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Apple cultivar preferences by Hoplocampa testudinea (Hymenoptera: Tenthredinidae) in the Annapolis Valley of Nova Scotia, Canada

Published online by Cambridge University Press:  18 May 2016

Christopher Burgart
Affiliation:
Acadia University, 15 University Ave, Wolfville, Nova Scotia, B4P 2R6, Canada
Neil K. Hillier
Affiliation:
Acadia University, 15 University Ave, Wolfville, Nova Scotia, B4P 2R6, Canada
Suzanne Blatt
Affiliation:
Agriculture and Agri-Food Canada, 32 Main Street, Kentville, Nova Scotia, B4N 1J5, Canada
Corresponding
E-mail address:

Abstract

The European apple sawfly, Hoplocampa testudinea (Klug) (Hymenoptera: Tenthredinidae), is an economically important pest in eastern Canada. Growers can experience significant crop losses as management of this species is difficult because it is present during bloom. As a result, management strategies other than pesticides are required for this pest. Eleven commercial and experimental apple (Malus pumila Miller; Rosaceae) cultivars were studied to evaluate host resistance as a potential management strategy. Preferences were determined using field surveys of adult visitation, larval infestation of apples, damage at harvest, behavioural bioassays, and electrophysiological tests. Significant differences in visitation and infestation were observed. H. testudinea preferred “Zestar!”, “s23-06-153”, and “Pinova” over other cultivars examined. Comparison with subsequent larval counts and damage also suggest differential performance of larvae in several cases, irrespective of the adult preference. Y-tube bioassays and electroanntennography results indicate that olfaction plays a role in cultivar discrimination for this species.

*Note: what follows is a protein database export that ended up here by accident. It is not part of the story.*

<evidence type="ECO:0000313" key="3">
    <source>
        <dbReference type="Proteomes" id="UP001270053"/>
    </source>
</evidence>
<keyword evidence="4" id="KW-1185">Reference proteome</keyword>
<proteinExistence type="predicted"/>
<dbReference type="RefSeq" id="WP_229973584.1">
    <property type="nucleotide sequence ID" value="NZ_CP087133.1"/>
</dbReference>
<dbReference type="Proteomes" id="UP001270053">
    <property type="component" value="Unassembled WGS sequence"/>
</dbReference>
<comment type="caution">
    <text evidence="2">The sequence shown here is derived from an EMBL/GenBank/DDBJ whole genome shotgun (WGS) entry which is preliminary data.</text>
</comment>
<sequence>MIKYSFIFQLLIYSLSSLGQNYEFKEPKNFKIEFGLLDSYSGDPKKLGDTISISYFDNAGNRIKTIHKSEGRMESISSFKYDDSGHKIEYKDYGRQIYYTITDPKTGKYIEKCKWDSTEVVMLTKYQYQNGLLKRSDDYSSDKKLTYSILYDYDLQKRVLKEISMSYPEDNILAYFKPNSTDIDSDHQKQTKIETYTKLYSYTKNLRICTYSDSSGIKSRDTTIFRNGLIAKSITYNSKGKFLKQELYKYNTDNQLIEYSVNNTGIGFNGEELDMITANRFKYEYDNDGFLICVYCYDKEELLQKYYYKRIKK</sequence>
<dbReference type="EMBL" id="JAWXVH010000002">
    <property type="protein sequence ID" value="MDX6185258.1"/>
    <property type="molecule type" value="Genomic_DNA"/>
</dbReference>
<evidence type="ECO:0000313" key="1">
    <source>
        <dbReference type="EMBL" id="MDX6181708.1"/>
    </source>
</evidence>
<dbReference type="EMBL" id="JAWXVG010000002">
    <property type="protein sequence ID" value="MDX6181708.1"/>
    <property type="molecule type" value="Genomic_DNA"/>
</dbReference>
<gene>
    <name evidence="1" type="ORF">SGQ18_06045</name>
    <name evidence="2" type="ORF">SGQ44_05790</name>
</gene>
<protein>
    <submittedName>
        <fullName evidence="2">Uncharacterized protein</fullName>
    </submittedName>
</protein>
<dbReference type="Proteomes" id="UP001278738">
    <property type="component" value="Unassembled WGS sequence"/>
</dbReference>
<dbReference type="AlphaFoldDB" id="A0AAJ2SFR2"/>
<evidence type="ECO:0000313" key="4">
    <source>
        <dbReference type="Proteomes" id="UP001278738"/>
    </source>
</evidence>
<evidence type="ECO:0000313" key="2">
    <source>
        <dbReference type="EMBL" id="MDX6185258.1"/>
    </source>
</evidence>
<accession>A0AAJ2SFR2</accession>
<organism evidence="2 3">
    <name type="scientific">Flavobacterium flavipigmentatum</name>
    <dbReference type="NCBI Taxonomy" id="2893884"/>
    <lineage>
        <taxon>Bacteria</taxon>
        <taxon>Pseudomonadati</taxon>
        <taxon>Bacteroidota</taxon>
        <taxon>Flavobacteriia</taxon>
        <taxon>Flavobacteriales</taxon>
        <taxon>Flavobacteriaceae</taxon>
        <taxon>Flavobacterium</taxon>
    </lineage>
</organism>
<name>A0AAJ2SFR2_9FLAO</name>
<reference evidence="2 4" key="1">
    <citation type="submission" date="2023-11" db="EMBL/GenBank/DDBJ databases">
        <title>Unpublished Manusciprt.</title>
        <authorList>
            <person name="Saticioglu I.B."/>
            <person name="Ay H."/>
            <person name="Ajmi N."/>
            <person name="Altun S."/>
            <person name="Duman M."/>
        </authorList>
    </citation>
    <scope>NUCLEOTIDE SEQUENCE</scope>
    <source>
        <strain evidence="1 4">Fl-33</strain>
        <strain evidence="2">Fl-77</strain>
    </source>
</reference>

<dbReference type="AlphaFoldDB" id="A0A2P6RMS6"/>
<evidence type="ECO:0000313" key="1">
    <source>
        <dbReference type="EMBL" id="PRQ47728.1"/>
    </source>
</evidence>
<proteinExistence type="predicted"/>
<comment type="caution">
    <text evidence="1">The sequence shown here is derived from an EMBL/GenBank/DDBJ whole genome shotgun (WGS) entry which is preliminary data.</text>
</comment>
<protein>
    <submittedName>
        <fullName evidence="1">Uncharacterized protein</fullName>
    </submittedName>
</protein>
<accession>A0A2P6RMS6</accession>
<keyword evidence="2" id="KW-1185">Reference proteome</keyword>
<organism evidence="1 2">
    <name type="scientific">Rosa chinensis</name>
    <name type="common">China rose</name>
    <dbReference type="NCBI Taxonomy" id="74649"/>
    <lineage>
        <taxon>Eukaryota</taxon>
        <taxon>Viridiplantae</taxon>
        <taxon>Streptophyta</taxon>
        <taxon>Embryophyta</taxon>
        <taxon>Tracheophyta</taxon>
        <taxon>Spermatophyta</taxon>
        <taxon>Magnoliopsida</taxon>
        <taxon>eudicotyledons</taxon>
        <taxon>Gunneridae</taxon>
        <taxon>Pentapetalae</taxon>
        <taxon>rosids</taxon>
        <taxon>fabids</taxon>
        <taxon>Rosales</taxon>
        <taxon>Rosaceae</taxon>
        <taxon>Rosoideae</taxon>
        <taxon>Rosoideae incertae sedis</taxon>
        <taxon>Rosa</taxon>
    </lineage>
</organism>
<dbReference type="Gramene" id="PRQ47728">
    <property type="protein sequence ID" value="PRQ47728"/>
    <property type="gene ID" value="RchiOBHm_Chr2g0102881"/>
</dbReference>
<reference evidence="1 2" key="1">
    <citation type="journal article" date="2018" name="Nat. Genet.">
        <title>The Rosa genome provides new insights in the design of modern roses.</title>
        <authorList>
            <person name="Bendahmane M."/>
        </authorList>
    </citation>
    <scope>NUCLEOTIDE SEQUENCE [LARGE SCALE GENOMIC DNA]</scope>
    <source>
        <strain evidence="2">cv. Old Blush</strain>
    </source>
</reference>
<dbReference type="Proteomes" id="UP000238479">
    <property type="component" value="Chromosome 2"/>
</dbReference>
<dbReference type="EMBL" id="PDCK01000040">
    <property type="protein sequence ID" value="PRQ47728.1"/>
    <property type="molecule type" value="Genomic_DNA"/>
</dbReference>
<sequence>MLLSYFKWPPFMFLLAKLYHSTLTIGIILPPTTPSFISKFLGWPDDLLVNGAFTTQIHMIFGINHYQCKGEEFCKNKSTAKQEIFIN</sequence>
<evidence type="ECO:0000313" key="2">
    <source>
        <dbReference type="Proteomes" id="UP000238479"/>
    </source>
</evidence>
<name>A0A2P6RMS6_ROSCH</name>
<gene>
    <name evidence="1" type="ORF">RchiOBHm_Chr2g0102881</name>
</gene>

Type
Insect Management
Copyright
© Entomological Society of Canada and Her Majesty the Queen in Right of Canada 2016 

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Footnotes

Subject editor: Chris Bergh

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